In the following meditations, we will go through what our church did for Good Friday this year. In past years, we have celebrated Good Friday with the lit candles being progressively extinguished, symbolizing the fading of Christ’ life on the cross, down to when he breathed his last, “into your hands I commend me spirit.”
This year I have been reading and rereading the Gospel of John. For John the cross is not the darkness of the world extinguishing Jesus.
In him was life, and that life was the light of all mankind. The light shines in the darkness, and the darkness has not overcome it. – John 1:4-5
This was the moment when the darkness could not overwhelm the light.
After Jesus had spoken these words, he looked up to heaven and said, “Father, the hour has come; glorify your Son so that the Son may glorify you…” – John 17:1
This was the moment the Messiah was enthroned as king in all his glory, the glory of perfect love.
So, this year we are going to light candles to show that it was on this night that darkness did not win: Jesus shown in the darkness.
There is more than one way to understand what Jesus did on the cross. In the Bible the cross is understood as Jesus taking the punishment of sin; Jesus paying a ransom to the dark powers, buying us back; Jesus offering himself as a priestly sacrifice; as well as, Jesus conquering the powers of death.
Often when we do that, we see the cross as something God does for us that we cannot live out.
Whoever wants to be my disciple must deny themselves and take up their cross and follow me. – Mark 8:34
Jesus did something for us at the cross that was unique, universal, unrepeatable, an outpouring of his divinity – yes. But he did something as a human, showing us something we must take up. He showed us a way of obedience. He showed us the way of reconciliation and forgiveness with our enemies. He showed us in a very real way what happens when we live fully committed to his will. We take up our cross.
Blessed are those who are persecuted because of righteousness, for theirs is the kingdom of heaven… You are the light of the world. A town built on a hill cannot be hidden. Neither do people light a lamp and put it under a bowl. Instead they put it on its stand, and it gives light to everyone in the house. In the same way, let your light shine before others, that they may see your good deeds and glorify your Father in heaven. – Matt. 5: 10, 14-16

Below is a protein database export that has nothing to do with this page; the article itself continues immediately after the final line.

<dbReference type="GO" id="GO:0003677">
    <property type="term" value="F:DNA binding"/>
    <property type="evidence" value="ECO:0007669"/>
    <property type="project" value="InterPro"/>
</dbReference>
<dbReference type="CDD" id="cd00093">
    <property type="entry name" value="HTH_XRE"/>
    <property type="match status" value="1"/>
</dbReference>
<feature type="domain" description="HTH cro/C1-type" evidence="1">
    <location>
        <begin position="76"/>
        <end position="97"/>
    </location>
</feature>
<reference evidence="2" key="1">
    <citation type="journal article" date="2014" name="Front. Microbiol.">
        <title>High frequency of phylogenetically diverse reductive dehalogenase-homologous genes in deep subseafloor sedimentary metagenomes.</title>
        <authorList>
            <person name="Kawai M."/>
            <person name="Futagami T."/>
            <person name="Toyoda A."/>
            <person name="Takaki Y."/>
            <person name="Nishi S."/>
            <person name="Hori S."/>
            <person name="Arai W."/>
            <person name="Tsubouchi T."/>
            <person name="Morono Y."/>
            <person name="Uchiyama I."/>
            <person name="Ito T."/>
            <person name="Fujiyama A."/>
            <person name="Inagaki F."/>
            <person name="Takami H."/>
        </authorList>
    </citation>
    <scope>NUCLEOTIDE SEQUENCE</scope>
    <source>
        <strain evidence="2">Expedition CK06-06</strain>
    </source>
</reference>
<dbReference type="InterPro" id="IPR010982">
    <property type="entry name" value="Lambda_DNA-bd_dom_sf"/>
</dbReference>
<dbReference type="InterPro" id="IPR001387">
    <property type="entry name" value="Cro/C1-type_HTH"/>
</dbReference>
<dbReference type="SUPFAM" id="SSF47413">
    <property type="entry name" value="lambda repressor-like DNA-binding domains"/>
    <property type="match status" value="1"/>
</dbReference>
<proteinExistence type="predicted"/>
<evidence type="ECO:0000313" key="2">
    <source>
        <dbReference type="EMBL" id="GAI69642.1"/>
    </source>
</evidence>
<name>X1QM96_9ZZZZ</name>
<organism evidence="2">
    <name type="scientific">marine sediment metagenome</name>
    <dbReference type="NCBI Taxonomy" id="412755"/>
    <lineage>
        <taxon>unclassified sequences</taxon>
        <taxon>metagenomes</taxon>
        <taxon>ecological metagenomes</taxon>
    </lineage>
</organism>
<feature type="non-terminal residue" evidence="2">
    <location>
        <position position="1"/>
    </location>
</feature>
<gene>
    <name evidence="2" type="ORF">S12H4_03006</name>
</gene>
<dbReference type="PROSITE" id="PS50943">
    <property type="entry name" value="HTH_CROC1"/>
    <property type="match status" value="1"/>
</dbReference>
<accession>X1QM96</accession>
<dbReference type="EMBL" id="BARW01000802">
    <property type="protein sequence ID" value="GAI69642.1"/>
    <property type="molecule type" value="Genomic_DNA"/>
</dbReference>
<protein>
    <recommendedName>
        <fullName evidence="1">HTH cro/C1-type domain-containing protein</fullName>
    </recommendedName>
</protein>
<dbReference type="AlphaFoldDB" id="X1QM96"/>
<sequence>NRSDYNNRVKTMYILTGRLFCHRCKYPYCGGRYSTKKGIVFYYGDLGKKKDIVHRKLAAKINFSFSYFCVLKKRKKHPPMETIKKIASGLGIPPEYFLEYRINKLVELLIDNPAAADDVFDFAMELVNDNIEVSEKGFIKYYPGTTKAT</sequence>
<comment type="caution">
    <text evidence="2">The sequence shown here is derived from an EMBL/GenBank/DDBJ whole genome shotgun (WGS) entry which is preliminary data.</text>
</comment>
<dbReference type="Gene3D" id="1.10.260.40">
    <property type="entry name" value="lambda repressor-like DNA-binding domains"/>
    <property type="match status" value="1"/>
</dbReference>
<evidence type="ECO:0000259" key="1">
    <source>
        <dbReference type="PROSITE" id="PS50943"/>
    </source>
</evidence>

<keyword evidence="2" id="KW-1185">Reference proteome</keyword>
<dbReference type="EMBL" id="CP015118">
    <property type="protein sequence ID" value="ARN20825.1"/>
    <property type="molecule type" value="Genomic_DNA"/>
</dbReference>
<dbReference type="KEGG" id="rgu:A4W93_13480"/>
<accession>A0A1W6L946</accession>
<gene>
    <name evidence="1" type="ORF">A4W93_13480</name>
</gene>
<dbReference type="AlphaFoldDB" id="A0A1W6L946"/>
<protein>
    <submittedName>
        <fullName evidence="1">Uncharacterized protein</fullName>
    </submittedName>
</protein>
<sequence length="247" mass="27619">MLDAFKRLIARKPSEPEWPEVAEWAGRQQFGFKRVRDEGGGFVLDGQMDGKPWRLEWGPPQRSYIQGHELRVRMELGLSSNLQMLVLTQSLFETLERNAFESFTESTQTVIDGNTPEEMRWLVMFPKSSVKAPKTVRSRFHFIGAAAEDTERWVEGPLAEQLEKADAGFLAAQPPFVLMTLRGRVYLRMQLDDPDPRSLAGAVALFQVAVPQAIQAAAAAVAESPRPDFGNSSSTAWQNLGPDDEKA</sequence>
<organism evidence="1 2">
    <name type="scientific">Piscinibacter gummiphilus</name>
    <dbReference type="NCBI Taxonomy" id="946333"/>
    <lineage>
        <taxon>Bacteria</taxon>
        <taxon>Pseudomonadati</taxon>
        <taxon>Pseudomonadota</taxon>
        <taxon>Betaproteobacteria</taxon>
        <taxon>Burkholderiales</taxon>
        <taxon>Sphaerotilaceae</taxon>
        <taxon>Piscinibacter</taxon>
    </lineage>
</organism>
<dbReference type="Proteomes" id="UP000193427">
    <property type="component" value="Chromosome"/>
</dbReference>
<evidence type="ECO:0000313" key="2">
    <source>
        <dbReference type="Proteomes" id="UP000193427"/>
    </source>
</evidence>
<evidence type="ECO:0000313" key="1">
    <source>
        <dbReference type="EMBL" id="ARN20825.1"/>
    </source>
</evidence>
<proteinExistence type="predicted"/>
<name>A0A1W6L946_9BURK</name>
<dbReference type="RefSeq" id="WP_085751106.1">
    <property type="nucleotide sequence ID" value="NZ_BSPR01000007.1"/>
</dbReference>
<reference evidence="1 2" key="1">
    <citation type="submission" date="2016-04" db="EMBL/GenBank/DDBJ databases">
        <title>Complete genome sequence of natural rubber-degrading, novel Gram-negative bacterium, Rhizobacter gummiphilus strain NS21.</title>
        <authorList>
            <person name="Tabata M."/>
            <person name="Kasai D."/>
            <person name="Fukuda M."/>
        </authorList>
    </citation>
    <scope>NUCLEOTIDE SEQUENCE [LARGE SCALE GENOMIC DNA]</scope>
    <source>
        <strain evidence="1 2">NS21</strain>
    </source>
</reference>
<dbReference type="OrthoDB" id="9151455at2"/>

Sometimes we think that the cross was something Jesus did so that we could never experience something like that. Phew! But that is not what Jesus calls us to.
Those who are called to the light will be despised by those who cannot let go of their darkness.
Those who speak truth will be resented by those who believe their own lies.
Those who seek love will be mocked by those that just want to hate.
Those who seek peace will be attacked by those who love violence.
Those who follow Jesus will be persecuted by those who follow the ways of the world.
It will happen, and when it does, the Scriptures remind us in those moments of confusion – why does the world hate a message of love and peace? – that if we have Christ in our hearts, the world will treat us like they did Jesus.
And the opposite is true: If the world treats us like they did Jesus, those who are persecuted can be assured that Christ is dwelling in their hearts. We are not forgotten by God, we are actually called blessed.
As we trust the cross, we will live out the cross. As we live it out, we will draw near to Christ and Christ to us in profound, even mystical ways. This is what the martyrs have to teach us.
We all do that in our own way, as we are called by God, but some people in our history were called to do so in the most similar manner: they were tested with either denying Jesus or dying for him, and they chose death. They chose their crosses in the face of torture and execution.
Tonight we are going to hear some of those stories. We are going to hear the story of the cross, retraced by the blood of the martyrs.
Let’s open with prayer.
Father, we thank you for the work of the cross that forgave our sins. We come here tonight to remember the sacrifice of your son Jesus Christ. May we be inspired by the stories of your martyrs. May we be reminded in a new way of the cost of salvation you paid to liberate us. If we offer our very lives, our everything to you, we gain infinitely more: the opportunity to follow you, to know the sacrifice of the cross with our bodies, to draw close to you in the way you drew close to us. Guide our meditations and praises to you now, we pray. Amen.